The exhaust gas cooled to about 50 C. was introduced into a SO -absorbing tower at a bottom thereof at the rate of 484 Nm. per hour, and an absorbing solution, having a temperature of 46 C. and a pH value of 6.3 was circulated through said tower at a rate of 35 liters per minute. The S0 content in the outlet gas from the tower was 22 p.p.m., showing that the gas was absorbed to an extent of 96.7%.

On the other hand, the coke-oven gas cooled to about 50 C. was introduced into an NH -absorbing tower at the bottom thereof at the rate of 177 Nm. per hour, and an absorbing solution having a temperature of 40 C. and pH value of 6.45 was circulated through said tower at the rate of 50 liters per minute. The contents of NH, and H 8 in the outlet gas from the tower were 0.88 g./Nm. and 2.7 g./Nm. respectively, indicating that NH and H 8 were absorbed to an extent of 87.3% and 45% respectively.

In order to maintain the above-mentioned rates of absorption, a portion of the circulating solution for S0 absorption and a portion of the circulating solution for NH absorption were made to be circulated jointly at the rate of liters per minute, and a portion of said jointly circulating solution was drawn off at a rate of 65 ml. per minute, and further water was supplied to said jointly circulating solution at the rate of 87 ml. per minute. The concentrations of ammonium salts in the jointly circulating solution were as follows:

EXAMPLE 2 After being cooled to about 50 C., exhaust gas from a sintering apparatus containing 1165 p.p.m. of S0 was introduced into the same SO -absorbing tower as in Example l at a rate of 438 Nm. per hour, and an absorbing solution, having a temperature of 48 C. and a pH value of 6.11, was circulated through said tower at a rate of 35 liters per minute. The S0 content in the outlet gas from the tower was 28 p.p.m., the S0 being removed as much as 97.7%.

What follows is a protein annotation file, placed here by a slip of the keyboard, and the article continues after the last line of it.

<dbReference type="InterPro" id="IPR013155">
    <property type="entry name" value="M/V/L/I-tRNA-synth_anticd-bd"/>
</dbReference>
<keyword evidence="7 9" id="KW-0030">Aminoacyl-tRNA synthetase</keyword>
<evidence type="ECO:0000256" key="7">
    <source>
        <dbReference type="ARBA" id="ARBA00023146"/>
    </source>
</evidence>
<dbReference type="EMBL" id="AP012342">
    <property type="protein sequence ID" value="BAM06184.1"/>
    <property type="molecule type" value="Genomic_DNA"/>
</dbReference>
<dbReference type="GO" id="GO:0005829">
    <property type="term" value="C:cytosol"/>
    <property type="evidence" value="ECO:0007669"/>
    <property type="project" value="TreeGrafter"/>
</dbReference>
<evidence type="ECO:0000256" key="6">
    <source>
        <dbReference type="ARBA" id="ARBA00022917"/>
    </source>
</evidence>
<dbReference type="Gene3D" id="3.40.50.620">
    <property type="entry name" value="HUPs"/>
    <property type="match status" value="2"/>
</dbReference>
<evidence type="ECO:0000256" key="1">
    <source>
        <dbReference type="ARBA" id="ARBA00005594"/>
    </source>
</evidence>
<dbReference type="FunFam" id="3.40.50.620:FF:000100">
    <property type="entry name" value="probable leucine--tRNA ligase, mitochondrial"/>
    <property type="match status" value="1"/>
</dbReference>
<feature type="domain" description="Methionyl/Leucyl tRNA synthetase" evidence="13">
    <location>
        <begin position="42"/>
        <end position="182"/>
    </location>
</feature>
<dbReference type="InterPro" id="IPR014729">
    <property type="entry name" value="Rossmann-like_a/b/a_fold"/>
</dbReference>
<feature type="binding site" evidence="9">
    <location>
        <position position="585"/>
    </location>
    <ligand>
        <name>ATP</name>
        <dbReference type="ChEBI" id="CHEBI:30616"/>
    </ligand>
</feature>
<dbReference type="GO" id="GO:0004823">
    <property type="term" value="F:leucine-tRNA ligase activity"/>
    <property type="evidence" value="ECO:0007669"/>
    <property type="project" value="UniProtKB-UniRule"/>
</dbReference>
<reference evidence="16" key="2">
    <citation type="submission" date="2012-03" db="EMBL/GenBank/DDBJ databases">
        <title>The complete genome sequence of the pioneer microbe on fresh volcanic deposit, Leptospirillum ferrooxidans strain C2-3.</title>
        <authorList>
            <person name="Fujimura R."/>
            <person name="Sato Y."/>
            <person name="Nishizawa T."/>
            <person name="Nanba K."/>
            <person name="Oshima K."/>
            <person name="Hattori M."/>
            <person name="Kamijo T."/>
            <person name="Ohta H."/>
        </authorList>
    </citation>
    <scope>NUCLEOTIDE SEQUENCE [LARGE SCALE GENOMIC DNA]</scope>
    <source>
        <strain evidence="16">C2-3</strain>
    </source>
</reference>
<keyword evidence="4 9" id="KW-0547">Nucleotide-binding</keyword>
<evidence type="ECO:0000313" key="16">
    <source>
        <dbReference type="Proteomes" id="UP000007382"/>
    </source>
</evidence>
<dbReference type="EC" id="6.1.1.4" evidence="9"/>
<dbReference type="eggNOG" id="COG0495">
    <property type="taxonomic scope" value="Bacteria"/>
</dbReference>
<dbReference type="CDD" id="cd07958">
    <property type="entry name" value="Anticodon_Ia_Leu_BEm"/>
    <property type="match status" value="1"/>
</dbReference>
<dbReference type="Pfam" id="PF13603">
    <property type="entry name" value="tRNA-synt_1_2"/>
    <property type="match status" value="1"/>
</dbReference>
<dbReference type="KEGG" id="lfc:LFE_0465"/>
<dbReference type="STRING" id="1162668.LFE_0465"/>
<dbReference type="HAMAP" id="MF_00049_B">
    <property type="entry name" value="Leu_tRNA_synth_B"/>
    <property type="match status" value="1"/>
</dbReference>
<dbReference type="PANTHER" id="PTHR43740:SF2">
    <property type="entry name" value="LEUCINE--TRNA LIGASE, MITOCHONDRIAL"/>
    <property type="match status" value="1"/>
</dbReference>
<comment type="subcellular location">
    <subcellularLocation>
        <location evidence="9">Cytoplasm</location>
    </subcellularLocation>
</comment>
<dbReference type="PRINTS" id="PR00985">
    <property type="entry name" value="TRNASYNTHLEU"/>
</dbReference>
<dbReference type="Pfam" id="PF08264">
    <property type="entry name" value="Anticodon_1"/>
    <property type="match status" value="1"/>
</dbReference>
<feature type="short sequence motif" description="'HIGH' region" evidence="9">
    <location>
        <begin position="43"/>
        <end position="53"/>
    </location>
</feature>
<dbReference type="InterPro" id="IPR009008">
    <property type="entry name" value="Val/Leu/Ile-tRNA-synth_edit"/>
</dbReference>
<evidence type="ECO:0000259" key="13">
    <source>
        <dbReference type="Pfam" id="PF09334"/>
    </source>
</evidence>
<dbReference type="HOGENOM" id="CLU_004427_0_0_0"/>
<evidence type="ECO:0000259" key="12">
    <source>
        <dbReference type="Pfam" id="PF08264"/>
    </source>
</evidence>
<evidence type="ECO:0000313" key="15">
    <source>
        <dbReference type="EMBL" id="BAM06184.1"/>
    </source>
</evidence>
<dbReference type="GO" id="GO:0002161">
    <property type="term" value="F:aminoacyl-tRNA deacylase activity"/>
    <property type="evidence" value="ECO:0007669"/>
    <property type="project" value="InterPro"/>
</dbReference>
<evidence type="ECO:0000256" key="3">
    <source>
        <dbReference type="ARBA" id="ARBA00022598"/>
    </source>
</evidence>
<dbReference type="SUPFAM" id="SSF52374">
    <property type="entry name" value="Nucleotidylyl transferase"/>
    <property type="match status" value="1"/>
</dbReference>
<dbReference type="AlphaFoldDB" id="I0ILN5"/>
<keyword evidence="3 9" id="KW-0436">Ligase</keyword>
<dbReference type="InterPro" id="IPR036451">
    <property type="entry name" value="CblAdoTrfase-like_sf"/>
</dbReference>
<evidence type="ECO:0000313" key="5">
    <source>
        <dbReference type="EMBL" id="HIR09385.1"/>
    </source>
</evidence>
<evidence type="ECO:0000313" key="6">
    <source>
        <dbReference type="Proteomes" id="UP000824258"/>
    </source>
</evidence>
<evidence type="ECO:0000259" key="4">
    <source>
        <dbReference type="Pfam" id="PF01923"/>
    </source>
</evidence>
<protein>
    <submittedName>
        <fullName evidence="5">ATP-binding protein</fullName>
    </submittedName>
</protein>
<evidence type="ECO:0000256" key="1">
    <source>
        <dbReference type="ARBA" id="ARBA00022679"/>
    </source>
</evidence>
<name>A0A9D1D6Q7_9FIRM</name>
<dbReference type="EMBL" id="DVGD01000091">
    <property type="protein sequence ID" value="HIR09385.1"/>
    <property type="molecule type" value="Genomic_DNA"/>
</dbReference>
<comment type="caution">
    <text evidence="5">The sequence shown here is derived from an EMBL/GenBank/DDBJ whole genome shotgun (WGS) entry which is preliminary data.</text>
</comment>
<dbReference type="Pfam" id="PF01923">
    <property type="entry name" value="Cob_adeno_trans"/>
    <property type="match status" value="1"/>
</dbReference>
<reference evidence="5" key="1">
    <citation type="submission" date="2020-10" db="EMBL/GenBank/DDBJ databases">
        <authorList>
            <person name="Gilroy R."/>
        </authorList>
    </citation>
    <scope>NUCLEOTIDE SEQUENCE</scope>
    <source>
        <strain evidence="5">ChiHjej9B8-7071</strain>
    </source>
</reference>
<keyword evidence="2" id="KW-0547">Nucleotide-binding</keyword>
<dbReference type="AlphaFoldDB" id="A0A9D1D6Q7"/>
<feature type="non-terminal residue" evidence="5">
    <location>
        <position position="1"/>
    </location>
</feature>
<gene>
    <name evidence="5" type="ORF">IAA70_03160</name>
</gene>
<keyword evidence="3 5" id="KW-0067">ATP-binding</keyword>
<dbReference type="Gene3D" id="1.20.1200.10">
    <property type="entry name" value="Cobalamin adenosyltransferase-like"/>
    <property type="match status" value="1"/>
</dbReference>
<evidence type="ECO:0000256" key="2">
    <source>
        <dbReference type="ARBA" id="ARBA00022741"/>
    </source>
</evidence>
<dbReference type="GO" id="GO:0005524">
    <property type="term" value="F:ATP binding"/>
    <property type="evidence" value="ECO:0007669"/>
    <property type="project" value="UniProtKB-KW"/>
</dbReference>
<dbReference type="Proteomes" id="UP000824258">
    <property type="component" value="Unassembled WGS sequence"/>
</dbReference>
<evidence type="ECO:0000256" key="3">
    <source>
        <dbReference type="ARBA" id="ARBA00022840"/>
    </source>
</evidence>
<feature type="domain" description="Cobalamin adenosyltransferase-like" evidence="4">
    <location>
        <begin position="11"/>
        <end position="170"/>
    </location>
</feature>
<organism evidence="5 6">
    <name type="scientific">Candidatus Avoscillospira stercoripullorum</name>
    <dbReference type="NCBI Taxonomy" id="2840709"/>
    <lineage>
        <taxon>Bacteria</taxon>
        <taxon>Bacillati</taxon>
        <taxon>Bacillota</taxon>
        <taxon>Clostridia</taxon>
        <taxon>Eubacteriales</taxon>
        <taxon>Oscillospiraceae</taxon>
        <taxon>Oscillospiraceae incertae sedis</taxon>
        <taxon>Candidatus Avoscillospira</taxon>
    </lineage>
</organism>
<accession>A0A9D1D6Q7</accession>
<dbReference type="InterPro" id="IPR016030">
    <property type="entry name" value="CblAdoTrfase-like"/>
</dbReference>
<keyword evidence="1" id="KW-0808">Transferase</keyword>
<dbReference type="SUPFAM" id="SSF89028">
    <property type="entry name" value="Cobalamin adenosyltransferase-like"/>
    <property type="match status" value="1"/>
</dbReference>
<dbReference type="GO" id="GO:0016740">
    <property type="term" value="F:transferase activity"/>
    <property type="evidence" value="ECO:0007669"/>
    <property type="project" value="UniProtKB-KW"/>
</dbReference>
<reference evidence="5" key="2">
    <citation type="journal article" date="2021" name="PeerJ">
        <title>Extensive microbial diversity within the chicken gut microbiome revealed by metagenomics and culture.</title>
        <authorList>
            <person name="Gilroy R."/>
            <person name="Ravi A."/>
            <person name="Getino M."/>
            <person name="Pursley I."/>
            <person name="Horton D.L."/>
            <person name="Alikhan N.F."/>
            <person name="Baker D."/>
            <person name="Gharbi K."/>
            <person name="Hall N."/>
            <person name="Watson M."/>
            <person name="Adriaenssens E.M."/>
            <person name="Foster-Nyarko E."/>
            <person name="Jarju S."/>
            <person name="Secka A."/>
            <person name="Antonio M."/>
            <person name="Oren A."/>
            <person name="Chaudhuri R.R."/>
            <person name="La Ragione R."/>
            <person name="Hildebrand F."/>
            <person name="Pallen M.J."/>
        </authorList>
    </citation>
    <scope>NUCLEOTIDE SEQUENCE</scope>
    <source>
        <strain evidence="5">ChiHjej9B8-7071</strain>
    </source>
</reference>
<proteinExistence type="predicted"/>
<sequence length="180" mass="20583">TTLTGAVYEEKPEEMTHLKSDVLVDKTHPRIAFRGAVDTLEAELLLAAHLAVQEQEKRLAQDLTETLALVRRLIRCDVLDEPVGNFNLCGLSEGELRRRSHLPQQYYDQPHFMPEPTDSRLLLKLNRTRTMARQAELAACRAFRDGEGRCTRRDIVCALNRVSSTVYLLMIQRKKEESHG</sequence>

On the other hand, a coke oven gas containing 5.1 g./Nm. of NH, and 5.1 gJNmS of H 8 was introduced, after cooled to about 50 C., into the same NH -absorbing tower as in Example 1 at a rate of 141 Nm. per hour, and an absorbing solution having a temperature of 45 C. and a pH value of 6.5 was circulated through said tower at a rate of 50 liters per minute. The contents of NH and H S in the outlet gas from the tower were 0.19 g./ Nm. and 3.8 g./Nm. respectively, the removal of NH and H 8 amounting to 96.6% and 25% respectively.

In order to maintain the above-mentioned rates of absorption, a portion of the circulating solution for S0 absorption and a portion of the circualting solution for NH;, absorption were made to be circulated jointly at the rate of 1.0 liter per minute, and a portion of said jointly circulating solution was drawn off at a rate of 65 ml. per minute, and further water was supplied to said jointly circulating solution at a rate of 87 ml. per minute. The concentrations of ammonium salts in the jointly circulating solution were as follows.